Financially Legal

The “why” of subscription legal services (Part 2)

Posted by Dan Lear on October 3, 2020
Dan Lear

Note: This is the second in a series of posts on the what, why, and how of subscription legal services. You can find our first post “What are subscription legal services?” here. We at Gravity Legal recently launched a suite of tools that make offering subscription legal services easy. If you'd like to learn more about the tools we’ve built, contact us.  

We also have three episodes of our Financially Legal podcast featuring lawyers who have built and are offering subscription legal services. Check out those episodes with 
Jon Tobin, Beth Lebowitz, and Kimberly Bennett. You can also hear me and Megan Zavieh discuss the ethics of subscription legal services on her Financially Legal podcast episode.

“Subscription-based legal services? Stop right there.”

We know what you’re thinking. “There is no way that this can or should work for my practice.”

Indeed, for some practice areas it makes no sense. But if you can find a way to work it, subscription legal services carry a number of benefits including recurring revenue from the same clients, zero focus on increments of billable time, and a reward for efficiency over timekeeping.

Best of all, with a revenue model that sets you up as the client’s go-to, the subscription legal services model puts you in the role of proactive legal counselor far more than a model that tries to extract as much value from a client by the hour once everything has gone wrong.

Before you rush to toss the idea of subscriptions into the wastebin, let’s talk through the pros, cons, and variations of the model that may open your eyes to a new way of practicing law.

Does this work for my practice area?

What firms are obvious fits for the model? Think of lawyers that provide ongoing counsel to their clients — it is no coincidence that many of the lawyers mentioned in this series of blog posts and the pioneers of the subscription-based law model are business attorneys. Other practice areas where you might want your client to come back routinely include estate planning (perhaps an annual fee for document retention, plan updates, and advice on trust funding), employment defense law, insurance defense law — anything where there is a recurring need for your services as opposed to a one-time transactional matter.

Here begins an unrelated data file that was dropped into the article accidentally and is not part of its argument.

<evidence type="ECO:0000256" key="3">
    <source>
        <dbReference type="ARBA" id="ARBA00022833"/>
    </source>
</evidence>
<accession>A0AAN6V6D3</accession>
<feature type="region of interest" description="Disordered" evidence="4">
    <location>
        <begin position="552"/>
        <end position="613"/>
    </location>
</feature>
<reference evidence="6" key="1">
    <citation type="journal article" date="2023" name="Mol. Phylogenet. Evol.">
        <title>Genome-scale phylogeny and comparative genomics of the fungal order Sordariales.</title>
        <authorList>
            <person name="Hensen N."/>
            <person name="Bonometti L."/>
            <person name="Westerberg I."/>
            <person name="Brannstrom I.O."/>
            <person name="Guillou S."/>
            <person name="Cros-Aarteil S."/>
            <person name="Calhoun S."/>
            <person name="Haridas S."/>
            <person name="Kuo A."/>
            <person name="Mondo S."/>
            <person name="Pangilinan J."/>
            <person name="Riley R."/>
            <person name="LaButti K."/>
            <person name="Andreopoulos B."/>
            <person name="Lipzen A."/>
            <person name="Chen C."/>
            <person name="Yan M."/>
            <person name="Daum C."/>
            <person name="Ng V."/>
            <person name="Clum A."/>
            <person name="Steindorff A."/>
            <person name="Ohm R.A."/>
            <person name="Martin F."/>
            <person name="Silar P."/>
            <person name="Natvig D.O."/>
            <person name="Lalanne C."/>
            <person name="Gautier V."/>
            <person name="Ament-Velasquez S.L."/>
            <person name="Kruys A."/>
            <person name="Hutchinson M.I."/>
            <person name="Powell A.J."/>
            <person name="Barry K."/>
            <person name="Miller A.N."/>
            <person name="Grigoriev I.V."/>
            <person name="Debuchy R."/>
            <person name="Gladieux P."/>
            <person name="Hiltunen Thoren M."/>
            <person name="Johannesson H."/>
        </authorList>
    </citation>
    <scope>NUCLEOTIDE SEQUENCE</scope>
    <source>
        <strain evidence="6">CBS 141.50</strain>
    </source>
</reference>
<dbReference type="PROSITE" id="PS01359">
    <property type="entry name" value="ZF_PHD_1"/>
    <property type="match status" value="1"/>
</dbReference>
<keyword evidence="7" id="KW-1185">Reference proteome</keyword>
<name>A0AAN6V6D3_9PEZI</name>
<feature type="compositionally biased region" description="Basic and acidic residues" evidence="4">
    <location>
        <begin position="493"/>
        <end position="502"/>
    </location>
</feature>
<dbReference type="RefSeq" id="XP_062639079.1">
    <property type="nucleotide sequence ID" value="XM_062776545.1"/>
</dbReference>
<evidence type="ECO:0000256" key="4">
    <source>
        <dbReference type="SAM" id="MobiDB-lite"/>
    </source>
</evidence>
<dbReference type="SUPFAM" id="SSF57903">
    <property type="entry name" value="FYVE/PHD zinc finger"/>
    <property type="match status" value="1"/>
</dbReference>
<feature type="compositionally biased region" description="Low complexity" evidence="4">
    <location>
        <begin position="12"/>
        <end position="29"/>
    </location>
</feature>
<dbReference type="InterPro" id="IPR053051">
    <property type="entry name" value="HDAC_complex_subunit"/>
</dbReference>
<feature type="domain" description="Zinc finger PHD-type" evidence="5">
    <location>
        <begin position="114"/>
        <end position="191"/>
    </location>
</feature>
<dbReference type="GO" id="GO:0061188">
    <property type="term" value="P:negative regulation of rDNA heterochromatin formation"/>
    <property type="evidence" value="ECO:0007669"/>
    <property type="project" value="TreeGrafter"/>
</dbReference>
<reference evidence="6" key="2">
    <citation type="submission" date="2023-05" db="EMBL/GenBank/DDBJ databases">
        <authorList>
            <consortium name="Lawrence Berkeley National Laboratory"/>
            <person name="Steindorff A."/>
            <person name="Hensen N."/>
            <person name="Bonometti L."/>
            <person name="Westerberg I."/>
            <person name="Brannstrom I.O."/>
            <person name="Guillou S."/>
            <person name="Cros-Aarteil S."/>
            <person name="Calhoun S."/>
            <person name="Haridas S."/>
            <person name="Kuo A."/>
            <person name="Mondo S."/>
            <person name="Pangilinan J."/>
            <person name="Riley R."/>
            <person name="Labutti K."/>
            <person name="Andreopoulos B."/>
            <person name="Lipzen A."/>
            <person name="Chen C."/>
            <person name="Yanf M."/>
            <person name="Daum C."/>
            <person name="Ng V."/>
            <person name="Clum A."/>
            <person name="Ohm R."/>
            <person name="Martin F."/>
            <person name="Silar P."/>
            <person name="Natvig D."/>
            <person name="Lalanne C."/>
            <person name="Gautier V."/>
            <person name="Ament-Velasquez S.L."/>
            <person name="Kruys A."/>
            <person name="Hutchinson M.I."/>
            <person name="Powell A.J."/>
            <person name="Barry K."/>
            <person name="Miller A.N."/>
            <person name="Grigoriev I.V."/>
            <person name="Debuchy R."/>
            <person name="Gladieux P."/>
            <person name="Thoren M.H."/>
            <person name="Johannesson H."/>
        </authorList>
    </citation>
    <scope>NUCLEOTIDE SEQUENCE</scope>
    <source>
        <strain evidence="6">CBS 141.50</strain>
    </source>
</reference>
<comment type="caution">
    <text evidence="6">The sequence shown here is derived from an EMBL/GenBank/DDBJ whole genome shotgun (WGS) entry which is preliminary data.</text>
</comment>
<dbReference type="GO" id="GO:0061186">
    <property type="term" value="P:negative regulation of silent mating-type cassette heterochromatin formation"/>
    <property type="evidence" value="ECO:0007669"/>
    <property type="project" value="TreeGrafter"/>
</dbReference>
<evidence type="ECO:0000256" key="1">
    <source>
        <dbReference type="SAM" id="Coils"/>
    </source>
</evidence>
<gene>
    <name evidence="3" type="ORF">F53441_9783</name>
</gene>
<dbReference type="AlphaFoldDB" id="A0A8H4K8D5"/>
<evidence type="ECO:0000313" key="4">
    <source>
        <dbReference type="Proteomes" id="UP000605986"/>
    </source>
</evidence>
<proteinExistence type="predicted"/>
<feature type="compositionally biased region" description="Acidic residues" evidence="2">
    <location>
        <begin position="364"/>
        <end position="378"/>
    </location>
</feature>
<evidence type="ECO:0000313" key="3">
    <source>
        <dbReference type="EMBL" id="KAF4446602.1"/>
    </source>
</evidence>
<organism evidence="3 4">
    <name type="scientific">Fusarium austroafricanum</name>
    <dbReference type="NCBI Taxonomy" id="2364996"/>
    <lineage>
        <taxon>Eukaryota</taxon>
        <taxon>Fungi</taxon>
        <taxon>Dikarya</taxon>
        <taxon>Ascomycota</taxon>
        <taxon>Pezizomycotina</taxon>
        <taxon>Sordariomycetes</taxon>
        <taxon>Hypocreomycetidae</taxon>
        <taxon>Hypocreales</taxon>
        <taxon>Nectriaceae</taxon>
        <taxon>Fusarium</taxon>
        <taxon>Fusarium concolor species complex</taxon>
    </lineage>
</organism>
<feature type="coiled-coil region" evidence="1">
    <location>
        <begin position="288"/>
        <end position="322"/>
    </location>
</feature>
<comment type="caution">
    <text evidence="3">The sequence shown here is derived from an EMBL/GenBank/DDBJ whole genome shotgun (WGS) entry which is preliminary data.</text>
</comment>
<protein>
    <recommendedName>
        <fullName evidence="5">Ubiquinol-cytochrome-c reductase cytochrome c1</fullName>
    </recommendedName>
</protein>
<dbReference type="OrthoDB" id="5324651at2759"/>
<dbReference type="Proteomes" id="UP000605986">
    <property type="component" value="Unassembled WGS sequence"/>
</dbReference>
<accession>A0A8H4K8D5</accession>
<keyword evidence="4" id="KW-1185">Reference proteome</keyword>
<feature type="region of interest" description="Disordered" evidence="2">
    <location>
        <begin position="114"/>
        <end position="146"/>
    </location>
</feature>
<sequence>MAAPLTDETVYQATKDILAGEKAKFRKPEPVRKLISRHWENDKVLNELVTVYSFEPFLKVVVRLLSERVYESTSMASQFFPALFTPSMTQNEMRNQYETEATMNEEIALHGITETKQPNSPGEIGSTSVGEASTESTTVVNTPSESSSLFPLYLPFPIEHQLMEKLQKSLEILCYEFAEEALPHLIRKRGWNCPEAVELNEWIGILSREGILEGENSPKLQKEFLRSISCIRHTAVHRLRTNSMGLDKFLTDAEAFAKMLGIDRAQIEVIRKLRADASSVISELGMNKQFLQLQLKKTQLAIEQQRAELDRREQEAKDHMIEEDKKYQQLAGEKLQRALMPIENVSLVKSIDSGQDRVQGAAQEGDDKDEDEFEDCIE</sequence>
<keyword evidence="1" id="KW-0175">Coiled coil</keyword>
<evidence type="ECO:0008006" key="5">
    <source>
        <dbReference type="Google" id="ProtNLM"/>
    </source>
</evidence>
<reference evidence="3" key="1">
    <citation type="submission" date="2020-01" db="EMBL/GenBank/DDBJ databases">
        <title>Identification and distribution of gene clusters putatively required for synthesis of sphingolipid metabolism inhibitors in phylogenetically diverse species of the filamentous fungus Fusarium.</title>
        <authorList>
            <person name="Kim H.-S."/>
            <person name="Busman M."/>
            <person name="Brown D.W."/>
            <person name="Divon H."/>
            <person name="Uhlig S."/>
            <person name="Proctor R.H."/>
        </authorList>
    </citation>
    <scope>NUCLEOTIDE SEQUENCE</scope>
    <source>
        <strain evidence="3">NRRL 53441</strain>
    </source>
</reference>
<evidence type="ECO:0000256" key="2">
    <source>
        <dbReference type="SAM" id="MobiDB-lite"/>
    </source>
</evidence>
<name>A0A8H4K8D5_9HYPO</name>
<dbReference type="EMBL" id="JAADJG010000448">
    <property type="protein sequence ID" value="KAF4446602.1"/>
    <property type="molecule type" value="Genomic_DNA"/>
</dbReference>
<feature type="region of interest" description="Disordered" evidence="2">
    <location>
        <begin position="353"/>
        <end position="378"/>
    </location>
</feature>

Even if you aren’t doing contracts, incorporations, and other recurring transactional paperwork, think hard about your practice area and how it might be reimagined to fit a subscription approach.

  • Is there a recurring or long-term market for your expertise?
  • Are there recurring minor issues that may not justify a billable hour case on their own but for which a lawyer’s expertise is crucial? Examples include contract and document review, proactive planning, etc.
  • Can you offer help with minor recurring legal issues to a captive audience and, in so doing, build a source of ongoing revenue?

For instance, as a post-divorce retirement division (QDRO) attorney, most of Willie Peacock’s current clients have traditionally been one-and-done. But, before they come to see him, they have a divorce lawyer that sets the terms of the property division, including retirement accounts. Most of these divorce agreements’ retirement provisions are written poorly, omitting key factors (survivor benefits, market gains and losses) that can swing the value of a person’s share by thousands of dollars.